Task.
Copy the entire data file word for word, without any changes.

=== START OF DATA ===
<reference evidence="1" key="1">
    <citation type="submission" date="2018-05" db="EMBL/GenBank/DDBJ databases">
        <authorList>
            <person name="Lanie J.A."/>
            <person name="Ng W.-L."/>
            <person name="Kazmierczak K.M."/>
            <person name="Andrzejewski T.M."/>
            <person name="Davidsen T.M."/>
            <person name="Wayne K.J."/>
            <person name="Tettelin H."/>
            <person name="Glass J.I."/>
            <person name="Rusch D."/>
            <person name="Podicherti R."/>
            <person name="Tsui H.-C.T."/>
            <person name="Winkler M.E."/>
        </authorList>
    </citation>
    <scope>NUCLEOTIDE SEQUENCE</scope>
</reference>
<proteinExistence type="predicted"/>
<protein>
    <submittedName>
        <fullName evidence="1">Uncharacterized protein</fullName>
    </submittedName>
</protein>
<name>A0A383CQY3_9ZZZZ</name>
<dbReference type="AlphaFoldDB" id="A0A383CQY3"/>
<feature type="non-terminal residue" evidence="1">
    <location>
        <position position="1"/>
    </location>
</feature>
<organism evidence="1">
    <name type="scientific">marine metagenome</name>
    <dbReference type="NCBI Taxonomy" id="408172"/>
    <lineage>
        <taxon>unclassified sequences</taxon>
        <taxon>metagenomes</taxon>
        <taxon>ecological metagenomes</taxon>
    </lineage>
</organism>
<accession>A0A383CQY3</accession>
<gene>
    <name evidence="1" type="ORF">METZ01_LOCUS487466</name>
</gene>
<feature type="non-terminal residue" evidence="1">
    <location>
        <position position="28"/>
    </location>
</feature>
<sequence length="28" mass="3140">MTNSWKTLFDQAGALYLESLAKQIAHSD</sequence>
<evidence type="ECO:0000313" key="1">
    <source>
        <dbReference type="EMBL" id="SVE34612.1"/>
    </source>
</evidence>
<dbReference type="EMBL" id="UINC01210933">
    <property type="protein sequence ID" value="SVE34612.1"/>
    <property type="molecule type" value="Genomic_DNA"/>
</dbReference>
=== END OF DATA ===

<reference evidence="1" key="1">
    <citation type="submission" date="2018-05" db="EMBL/GenBank/DDBJ databases">
        <authorList>
            <person name="Lanie J.A."/>
            <person name="Ng W.-L."/>
            <person name="Kazmierczak K.M."/>
            <person name="Andrzejewski T.M."/>
            <person name="Davidsen T.M."/>
            <person name="Wayne K.J."/>
            <person name="Tettelin H."/>
            <person name="Glass J.I."/>
            <person name="Rusch D."/>
            <person name="Podicherti R."/>
            <person name="Tsui H.-C.T."/>
            <person name="Winkler M.E."/>
        </authorList>
    </citation>
    <scope>NUCLEOTIDE SEQUENCE</scope>
</reference>
<proteinExistence type="predicted"/>
<protein>
    <submittedName>
        <fullName evidence="1">Uncharacterized protein</fullName>
    </submittedName>
</protein>
<name>A0A383CQY3_9ZZZZ</name>
<dbReference type="AlphaFoldDB" id="A0A383CQY3"/>
<feature type="non-terminal residue" evidence="1">
    <location>
        <position position="1"/>
    </location>
</feature>
<organism evidence="1">
    <name type="scientific">marine metagenome</name>
    <dbReference type="NCBI Taxonomy" id="408172"/>
    <lineage>
        <taxon>unclassified sequences</taxon>
        <taxon>metagenomes</taxon>
        <taxon>ecological metagenomes</taxon>
    </lineage>
</organism>
<accession>A0A383CQY3</accession>
<gene>
    <name evidence="1" type="ORF">METZ01_LOCUS487466</name>
</gene>
<feature type="non-terminal residue" evidence="1">
    <location>
        <position position="28"/>
    </location>
</feature>
<sequence length="28" mass="3140">MTNSWKTLFDQAGALYLESLAKQIAHSD</sequence>
<evidence type="ECO:0000313" key="1">
    <source>
        <dbReference type="EMBL" id="SVE34612.1"/>
    </source>
</evidence>
<dbReference type="EMBL" id="UINC01210933">
    <property type="protein sequence ID" value="SVE34612.1"/>
    <property type="molecule type" value="Genomic_DNA"/>
</dbReference>